I’m not often critical of Disney customer service. They wrote the book on it. Every company should follow their model. Except when it comes to booze.
The most difficult thing to deal with, at least at Disney World here in Florida, is the fact that you have to work really hard to get a drink. It’s not that they don’t have it. The problem is in the translation from wherever the hell they store it to putting it in front of you. I’m not talking about just wine, either.
They have top flight restaurants, like Jiko at the Animal Kingdom Lodge, Victoria & Albert’s at The Grand Floridian, and California Grill at the Contemporary. They employ a legion of sommeliers. They have some great wine lists—albeit hideously marked up, second only to Las Vegas for ridiculousness in some cases. The resorts all have really nice bars. And it always takes forever to get served.
Service at a dinner table has always been fine, in some cases exemplary. At bars it’s a completely different story. I don’t know—and as a customer don’t much care—why. I suspect they’re constantly understaffed and the bar servers are also the service bar for the restaurants. Again, I don’t really care why.
We’ve had exceptions. At the bar at Artist Point in the Wilderness Lodge, the bartenders have always been spot on. Occasionally, the bartenders at California Grill have been top notch. Most of our stories, however, are just like what happened last night at Jiko.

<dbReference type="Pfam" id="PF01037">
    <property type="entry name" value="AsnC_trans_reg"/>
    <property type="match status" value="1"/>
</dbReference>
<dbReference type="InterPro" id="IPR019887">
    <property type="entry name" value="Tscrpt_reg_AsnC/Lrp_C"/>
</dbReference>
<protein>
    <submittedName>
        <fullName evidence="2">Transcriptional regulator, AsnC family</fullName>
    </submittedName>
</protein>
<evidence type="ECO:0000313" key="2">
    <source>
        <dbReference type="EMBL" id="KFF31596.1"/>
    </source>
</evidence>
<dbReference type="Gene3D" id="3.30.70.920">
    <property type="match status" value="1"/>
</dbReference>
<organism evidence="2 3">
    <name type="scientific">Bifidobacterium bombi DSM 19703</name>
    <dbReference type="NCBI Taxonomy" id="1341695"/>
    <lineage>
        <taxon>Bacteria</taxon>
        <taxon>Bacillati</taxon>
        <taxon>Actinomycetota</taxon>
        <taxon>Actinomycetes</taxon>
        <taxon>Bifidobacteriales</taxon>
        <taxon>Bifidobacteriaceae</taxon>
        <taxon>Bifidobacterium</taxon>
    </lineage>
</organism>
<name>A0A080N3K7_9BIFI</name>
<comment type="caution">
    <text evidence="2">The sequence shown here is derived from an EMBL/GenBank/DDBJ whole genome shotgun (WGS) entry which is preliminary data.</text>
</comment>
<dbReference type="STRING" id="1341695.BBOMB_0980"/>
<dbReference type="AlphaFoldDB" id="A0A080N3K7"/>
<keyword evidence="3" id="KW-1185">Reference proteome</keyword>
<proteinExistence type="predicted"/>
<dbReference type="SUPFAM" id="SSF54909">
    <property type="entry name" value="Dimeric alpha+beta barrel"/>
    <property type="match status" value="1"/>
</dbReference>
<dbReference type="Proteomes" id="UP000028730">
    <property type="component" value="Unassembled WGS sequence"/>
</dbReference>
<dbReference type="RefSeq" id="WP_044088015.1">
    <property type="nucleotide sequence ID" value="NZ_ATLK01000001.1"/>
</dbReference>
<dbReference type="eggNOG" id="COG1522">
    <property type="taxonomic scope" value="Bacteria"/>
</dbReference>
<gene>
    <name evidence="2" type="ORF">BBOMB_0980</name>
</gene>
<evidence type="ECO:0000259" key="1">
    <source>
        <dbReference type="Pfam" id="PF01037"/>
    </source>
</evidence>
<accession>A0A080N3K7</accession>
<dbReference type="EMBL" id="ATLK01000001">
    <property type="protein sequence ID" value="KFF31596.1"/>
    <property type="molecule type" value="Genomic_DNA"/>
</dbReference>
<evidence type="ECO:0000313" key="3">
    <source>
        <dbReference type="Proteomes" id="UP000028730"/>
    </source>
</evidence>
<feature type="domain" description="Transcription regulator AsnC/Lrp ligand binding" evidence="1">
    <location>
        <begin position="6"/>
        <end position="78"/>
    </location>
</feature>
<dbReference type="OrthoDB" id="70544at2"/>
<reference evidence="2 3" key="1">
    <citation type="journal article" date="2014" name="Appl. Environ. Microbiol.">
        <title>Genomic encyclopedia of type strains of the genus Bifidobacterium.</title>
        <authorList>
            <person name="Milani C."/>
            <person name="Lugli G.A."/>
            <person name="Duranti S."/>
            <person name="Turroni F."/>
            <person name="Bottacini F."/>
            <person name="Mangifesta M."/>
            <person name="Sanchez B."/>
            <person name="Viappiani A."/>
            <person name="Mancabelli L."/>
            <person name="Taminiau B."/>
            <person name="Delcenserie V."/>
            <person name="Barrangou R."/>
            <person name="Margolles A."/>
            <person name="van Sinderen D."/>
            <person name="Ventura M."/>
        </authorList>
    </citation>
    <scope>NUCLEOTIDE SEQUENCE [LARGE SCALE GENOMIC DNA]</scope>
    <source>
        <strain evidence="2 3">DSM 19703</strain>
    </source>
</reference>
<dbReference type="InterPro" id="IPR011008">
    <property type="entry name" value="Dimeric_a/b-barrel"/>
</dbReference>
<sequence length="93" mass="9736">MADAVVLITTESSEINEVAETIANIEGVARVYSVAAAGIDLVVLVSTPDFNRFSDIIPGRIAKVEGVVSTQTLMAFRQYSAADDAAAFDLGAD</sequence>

We arrived about 15 minutes early to claim our reservation. They said they were running on time, so we figured we’d have enough time to go over to the bar and order something to start with. In fact, I knew exactly what we wanted: a bottle of the Graham Beck’s Brut Rosé sparkler. I stood at the empty chair at the 5-seat bar (which also includes 3 bar tables). It took five minutes for the bartender to actually appear, then four trips past me out to the tables and back before recognizing me. Once I got his attention, he wasn’t getting off the hook, and I ordered the bottle and four flutes. Ten minutes passed. I chatted a bit with a couple sitting at the bar. The bartender reappeared, empty-handed. About this time, our buzzer went off, so I told him to skip it, I’d just order the bottle at the table.
There have been other times when it took so long for a bar server to even say hello to us that we’ve left—and we’re super-patient diners/drinkers. I know the service industry is sometimes demanding. When someone is making an honest effort, we’re okay with it. Disney’s failure in this regard has been repeated with amazing regularity.
Once during the Food and Wine Festival, we stopped for a late drink (Disney late—it was like 10pm) at The Swan (or Dolphin—I get the two of them mixed up). The bar was packed—not unexpected during Food and Wine. There was a single bartender for the 10-12 seat bar and tables that seated easily 50 more. No server. No bar back. No anything. The poor guy was trying, but he was doing the work of six people. It was so bad that I eventually went out to the hotel desk (which was just across the lobby) and told them that he was really struggling. I think they sent a manager or something over to help him, which helped not at all. We eventually left without ever getting served.
We don’t go to Disney to go nightclubbing. That said, after a long day of being the parks, it’s simply nice to settle into a quiet space (of which there are many) and wind down with a cocktail (for The Happiest Place on Earth, there sure is a lot of crying). Unfortunately, their repeated inability to serve them in a timely fashion only ratchets up the stress. For a company whose customer service is otherwise unparalleled, this is nothing short of unforgivable.